The basic impression I get of most 20th Century Literature is that they are complex in simple words; an unceasing stream of consciousness (if one uses James Joyce as a yardstick) or culturally-conscious Hispanic/Negro/Asian girl who struggles to discover her identity.

Sounds like prejudice speaking? I kid you not:

Writers who identified as “modernists” reflected this new sense of isolation and displacement in their works. The entire Western world was also deeply affected by the devastation of World Wars I and II, and writers responded by evaluating humanity’s seemingly boundless inhumanity. Women and minority voices became more prominent in the 1930s and beyond, further expanding the canon. -eNotes.com (Source)

In other words, they have been carefully cast into these categories in my brilliant literary mind. Of course, stereotypes should never be issued to 20th Century writers, lest one invokes the sacrilegious wrath of catharsis-ism.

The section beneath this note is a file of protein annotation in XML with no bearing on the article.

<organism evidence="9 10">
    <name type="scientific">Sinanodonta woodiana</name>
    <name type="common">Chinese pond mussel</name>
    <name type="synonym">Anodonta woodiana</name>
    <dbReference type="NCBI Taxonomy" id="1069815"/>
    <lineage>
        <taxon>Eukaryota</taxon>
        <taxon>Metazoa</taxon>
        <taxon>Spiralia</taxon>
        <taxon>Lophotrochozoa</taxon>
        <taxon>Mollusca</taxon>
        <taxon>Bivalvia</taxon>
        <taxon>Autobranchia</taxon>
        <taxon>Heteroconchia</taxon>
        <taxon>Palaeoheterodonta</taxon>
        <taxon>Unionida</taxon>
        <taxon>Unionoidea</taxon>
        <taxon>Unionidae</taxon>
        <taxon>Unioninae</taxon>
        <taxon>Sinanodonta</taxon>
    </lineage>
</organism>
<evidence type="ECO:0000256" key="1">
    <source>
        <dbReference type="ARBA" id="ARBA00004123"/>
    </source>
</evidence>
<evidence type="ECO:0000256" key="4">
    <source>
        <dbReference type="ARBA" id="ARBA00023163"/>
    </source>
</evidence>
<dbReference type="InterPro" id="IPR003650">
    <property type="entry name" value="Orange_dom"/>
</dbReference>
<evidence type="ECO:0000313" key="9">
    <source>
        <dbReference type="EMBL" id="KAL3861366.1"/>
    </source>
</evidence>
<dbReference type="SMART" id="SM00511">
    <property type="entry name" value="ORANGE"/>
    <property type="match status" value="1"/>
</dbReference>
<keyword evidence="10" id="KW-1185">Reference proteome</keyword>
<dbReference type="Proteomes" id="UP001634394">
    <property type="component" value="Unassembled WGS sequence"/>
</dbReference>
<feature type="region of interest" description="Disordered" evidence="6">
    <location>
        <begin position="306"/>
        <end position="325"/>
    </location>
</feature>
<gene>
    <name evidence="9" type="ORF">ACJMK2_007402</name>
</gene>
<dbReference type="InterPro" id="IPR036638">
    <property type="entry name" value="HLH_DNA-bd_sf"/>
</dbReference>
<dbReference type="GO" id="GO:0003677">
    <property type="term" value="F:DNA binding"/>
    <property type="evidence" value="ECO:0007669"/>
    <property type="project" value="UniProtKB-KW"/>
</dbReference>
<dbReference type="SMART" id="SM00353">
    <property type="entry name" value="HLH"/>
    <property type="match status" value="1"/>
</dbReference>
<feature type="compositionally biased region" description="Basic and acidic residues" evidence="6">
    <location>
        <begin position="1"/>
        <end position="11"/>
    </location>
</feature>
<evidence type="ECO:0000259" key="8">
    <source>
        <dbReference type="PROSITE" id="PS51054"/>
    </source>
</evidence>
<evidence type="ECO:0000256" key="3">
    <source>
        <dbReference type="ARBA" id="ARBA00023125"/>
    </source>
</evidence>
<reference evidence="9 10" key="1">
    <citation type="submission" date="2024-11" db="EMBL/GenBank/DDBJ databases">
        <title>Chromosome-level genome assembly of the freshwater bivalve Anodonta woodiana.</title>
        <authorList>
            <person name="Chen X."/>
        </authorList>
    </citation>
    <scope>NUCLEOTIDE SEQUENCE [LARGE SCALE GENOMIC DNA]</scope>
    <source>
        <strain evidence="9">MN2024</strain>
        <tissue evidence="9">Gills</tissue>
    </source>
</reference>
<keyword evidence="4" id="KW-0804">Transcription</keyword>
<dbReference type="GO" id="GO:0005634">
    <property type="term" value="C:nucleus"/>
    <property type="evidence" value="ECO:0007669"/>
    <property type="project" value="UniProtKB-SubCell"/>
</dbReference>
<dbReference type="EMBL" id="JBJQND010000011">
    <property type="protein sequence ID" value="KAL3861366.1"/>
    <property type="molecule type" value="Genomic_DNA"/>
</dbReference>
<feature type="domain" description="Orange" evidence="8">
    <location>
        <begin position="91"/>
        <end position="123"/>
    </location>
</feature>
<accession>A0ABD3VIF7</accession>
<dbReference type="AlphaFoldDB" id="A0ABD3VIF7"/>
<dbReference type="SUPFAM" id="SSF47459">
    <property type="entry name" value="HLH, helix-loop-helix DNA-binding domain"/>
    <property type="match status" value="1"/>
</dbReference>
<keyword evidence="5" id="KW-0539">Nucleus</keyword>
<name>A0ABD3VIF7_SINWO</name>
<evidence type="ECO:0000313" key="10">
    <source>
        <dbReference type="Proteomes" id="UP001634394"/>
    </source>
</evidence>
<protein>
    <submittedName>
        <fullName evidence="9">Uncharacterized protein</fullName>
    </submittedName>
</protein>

On a more serious note, I have never taken a liking to 20th Century Literature. No doubt, I appreciate the literary value of these books. Personally, I find them bordering on, oh what is the appropriate epithet, “whiny”. Of course, their disenchantment has a certain glamour that readers are attracted to.

Thus, starting with such prejudiced sentiments, you can imagine that I am unable to bring myself to truly read 20th Century texts for their literary value but for my preconceived notions of them. The excess of 20th Century novels with similar themes, however, also show the same underlying theme that human kind is dissatisfied with their existence. It reflects the human condition of a race discontent with life and its offerings.

What does ye think?

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